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Managed by EMA on behalf of the EU medicines regulatory network, EudraVigilance receives over one million adverse drug reaction reports per year.
The European Medicines Agency (EMA) has pledged to give increased access to reports on suspected adverse reactions to medicines authorized in the European Union (EU), while guaranteeing that personal data will be fully protected.
This initiative was adopted by EMA Management Board at its December 2015 meeting. The adoption followed a broad public consultation generating close to 400 comments, which have been taken into account in the final policy, according to EMA.
EudraVigilance is the European database of all suspected adverse reactions reported with medicines authorized in the European Economic Area (EEA). Managed by EMA on behalf of the EU medicines regulatory network, EudraVigilance receives over one million adverse drug reaction reports per year. The large datasets included in the database provide the backbone for the continuous safety monitoring of medicines in the EU.
The key changes include:
• The public will have access to more information, including line listings of the side effect reports and summary presentations for individual adverse reaction reports received in EudraVigilance. While ensuring that patients and those who have sent in reports of suspected side effects are not identifiable, this access represents a significant increase in transparency for the users of medicines, EMA claims.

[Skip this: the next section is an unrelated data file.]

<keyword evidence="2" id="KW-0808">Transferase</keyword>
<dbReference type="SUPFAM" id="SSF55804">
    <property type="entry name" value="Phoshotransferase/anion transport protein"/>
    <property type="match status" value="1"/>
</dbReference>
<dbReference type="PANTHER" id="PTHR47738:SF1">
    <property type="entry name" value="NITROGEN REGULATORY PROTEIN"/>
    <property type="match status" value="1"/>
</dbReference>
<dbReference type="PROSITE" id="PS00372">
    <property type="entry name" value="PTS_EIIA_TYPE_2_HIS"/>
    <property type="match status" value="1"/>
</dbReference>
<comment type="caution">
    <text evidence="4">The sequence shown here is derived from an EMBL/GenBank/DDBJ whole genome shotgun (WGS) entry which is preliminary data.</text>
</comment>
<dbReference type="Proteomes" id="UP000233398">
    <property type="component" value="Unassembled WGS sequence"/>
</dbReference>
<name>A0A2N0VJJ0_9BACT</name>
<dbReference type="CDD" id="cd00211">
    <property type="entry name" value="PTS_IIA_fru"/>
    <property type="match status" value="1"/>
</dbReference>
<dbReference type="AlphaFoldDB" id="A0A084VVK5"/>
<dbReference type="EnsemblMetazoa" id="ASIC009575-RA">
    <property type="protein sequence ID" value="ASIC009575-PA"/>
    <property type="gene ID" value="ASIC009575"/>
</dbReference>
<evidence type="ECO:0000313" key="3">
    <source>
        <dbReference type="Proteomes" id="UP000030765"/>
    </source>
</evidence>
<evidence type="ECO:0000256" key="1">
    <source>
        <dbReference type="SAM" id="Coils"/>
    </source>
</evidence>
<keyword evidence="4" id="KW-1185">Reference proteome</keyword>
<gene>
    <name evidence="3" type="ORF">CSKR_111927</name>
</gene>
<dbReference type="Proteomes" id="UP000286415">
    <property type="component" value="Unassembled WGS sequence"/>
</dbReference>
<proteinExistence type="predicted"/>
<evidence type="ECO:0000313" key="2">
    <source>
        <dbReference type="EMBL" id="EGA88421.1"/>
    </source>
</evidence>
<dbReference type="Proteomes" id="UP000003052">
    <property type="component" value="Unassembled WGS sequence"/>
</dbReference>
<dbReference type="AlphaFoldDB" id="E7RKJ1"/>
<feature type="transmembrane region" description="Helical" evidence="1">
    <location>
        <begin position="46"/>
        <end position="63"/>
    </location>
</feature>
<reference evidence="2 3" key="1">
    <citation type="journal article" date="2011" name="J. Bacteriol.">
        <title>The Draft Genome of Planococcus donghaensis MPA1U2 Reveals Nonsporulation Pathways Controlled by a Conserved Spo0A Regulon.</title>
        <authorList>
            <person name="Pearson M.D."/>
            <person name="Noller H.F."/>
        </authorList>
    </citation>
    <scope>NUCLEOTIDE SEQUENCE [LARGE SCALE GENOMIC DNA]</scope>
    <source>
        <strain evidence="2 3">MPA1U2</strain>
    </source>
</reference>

• Academia will get extended access to datasets upon request in support of their research activities.
• The Uppsala Monitoring Centre (UMC) of the World Health Organization (WHO) will become a new stakeholder group, and will be provided with individual case safety reports originating from within the EEA.
• Regulatory authorities in countries outside the EEA will be provided with data, in line with the WHO dataset, upon request.
• Marketing authorization holders of medicines authorized in the EU will be given enhanced access to reports related to their medicines in support of their signal detection and other pharmacovigilance obligations.
These changes are due to come into effect in the third quarter of 2017 in parallel with the EMA implementing a series of technical improvements to the EudraVigilance system.
The data will be transferred electronically to WHO’s UMC on a daily basis, and the start of this data transfer in 2017 will follow the introduction of the new reporting rules within the EEA which take effect after a successful audit of the improved EudraVigilance system. The transferred reports on suspected adverse reactions occurring in the EEA will contribute to VigiBase, the WHO Global Individual Case Safety Report database, on behalf of the WHO Program on International Drug Monitoring.
Read the full release.